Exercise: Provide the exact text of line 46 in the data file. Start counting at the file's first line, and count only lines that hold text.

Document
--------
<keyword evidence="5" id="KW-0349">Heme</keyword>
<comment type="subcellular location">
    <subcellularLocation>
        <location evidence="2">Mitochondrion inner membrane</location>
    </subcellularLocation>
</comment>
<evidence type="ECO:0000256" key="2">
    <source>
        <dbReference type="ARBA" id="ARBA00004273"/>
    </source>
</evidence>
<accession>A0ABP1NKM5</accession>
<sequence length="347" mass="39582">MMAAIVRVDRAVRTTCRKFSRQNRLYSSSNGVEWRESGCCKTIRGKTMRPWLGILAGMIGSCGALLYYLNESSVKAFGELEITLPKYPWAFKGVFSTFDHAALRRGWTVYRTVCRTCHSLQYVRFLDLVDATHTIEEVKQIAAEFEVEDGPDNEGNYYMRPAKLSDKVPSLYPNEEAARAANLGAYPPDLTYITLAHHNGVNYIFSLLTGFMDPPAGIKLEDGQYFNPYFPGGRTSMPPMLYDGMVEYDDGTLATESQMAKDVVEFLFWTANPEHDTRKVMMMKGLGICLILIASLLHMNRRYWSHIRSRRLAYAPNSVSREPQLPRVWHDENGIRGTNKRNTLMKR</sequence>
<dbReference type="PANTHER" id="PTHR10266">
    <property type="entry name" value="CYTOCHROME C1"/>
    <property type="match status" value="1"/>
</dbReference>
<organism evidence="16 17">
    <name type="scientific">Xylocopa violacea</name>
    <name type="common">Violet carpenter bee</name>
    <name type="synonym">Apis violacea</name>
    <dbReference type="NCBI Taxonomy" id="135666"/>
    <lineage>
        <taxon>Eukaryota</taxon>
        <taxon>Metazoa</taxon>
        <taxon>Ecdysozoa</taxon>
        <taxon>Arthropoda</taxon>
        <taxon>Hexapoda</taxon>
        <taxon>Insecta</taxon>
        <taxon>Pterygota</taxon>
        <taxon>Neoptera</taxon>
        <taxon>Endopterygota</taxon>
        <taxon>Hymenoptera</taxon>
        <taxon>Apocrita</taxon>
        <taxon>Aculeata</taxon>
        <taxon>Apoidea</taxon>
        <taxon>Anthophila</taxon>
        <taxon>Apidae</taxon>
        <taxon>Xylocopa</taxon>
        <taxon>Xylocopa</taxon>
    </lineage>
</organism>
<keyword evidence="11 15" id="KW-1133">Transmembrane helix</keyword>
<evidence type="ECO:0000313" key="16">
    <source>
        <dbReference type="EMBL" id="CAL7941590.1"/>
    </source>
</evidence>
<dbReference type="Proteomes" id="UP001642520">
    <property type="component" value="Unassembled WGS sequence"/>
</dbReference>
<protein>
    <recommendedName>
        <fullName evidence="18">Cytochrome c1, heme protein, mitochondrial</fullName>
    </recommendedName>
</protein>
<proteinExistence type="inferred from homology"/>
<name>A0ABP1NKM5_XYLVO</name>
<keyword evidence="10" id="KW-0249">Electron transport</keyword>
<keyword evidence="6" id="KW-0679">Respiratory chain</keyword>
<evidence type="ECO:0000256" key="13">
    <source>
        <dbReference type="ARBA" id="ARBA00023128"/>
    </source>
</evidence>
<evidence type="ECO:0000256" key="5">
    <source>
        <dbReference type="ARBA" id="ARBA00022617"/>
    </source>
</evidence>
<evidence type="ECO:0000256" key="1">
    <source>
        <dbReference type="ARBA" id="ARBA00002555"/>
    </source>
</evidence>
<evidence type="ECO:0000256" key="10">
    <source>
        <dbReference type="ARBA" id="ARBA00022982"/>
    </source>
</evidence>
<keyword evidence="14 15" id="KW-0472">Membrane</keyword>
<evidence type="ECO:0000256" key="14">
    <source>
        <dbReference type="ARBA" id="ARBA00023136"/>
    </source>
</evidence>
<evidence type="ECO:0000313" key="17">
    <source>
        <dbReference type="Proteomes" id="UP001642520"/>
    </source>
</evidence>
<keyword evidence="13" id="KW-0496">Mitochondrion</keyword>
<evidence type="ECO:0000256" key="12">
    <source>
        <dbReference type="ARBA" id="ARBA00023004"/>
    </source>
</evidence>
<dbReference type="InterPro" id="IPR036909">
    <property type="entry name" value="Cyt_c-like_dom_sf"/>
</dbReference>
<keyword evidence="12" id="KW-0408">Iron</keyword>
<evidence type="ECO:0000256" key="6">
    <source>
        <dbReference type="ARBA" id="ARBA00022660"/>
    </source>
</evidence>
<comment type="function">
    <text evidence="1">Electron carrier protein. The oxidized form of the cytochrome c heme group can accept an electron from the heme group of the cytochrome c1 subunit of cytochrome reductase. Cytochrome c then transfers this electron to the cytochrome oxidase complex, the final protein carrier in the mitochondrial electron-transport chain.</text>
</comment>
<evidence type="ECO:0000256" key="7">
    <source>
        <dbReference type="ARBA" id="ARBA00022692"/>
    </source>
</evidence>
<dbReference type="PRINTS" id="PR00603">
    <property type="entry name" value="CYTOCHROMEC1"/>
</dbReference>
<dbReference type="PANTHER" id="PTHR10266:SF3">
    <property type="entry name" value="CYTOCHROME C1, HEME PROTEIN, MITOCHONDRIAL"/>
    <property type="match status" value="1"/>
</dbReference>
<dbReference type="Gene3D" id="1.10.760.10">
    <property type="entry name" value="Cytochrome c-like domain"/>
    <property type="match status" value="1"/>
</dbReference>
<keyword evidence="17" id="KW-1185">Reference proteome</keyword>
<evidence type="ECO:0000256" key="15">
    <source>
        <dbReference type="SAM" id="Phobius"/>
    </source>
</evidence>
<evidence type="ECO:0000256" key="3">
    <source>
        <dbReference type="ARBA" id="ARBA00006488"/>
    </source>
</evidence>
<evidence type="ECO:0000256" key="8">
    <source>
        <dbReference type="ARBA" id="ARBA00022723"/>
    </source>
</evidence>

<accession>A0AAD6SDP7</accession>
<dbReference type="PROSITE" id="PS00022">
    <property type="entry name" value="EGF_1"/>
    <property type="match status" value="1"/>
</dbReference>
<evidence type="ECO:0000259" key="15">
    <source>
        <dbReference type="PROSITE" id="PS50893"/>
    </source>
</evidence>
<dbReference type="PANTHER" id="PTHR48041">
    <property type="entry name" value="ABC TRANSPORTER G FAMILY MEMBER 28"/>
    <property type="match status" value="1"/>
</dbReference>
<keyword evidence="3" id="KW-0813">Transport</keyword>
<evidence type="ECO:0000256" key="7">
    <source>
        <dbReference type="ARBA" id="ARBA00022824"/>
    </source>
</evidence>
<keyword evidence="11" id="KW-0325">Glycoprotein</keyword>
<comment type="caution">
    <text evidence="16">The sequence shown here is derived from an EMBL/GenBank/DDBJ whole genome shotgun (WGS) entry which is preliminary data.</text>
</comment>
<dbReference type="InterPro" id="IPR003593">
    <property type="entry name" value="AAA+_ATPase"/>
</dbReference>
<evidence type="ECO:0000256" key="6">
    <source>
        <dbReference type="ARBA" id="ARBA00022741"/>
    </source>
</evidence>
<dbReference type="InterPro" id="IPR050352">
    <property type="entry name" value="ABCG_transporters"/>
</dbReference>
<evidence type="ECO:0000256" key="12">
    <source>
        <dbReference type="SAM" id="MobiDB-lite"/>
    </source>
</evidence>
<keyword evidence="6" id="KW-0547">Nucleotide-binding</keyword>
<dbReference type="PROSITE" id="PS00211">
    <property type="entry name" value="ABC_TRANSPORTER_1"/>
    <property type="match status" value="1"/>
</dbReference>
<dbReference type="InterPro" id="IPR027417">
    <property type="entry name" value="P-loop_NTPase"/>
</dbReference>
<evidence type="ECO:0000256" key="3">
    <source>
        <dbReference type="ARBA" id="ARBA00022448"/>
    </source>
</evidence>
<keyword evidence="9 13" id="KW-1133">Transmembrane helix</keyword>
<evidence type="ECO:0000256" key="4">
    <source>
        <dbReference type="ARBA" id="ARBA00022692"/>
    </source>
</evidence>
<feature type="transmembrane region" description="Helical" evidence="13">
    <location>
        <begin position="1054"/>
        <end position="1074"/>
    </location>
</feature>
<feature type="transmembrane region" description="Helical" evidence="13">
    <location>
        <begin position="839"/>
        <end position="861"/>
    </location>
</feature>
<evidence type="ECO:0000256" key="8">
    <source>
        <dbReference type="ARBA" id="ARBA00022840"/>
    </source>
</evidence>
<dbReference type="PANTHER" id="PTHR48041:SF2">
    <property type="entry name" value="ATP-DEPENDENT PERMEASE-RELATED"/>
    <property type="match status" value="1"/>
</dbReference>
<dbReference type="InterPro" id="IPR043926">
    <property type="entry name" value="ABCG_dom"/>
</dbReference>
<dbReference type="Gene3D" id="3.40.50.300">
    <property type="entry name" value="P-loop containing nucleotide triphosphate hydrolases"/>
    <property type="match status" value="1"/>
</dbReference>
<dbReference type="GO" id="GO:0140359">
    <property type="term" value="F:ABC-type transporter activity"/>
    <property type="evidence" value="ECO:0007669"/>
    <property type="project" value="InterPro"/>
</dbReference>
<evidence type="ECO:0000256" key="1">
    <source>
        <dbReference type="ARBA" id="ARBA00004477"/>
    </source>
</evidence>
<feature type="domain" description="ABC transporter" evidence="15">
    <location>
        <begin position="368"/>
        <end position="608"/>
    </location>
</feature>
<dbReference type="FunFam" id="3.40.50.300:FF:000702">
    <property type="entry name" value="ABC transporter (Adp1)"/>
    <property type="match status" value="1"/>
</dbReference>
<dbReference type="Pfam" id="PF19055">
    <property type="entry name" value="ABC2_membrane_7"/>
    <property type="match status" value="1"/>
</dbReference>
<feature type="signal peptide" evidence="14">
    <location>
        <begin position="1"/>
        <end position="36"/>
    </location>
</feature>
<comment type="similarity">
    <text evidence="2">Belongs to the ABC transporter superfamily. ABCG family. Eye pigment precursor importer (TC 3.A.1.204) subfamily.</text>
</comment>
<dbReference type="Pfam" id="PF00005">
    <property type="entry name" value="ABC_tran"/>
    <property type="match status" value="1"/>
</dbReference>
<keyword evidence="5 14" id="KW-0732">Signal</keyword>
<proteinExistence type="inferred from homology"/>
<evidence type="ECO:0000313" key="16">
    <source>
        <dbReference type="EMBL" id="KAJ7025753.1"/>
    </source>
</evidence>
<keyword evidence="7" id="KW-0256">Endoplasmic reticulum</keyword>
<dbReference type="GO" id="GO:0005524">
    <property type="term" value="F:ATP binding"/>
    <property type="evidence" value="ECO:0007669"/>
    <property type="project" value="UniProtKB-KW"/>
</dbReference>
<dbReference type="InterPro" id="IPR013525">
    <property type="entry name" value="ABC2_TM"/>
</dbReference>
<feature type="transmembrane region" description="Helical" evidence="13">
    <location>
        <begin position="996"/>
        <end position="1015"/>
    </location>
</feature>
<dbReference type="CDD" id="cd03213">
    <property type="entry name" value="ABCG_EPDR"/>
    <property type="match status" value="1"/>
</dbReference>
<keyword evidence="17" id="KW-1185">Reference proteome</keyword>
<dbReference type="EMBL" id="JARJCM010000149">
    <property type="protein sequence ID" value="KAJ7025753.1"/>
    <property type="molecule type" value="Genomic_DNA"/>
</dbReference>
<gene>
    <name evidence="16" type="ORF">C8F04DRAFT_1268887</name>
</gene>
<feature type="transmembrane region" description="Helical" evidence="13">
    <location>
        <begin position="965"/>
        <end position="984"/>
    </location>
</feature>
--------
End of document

        <dbReference type="EMBL" id="CAL7941590.1"/>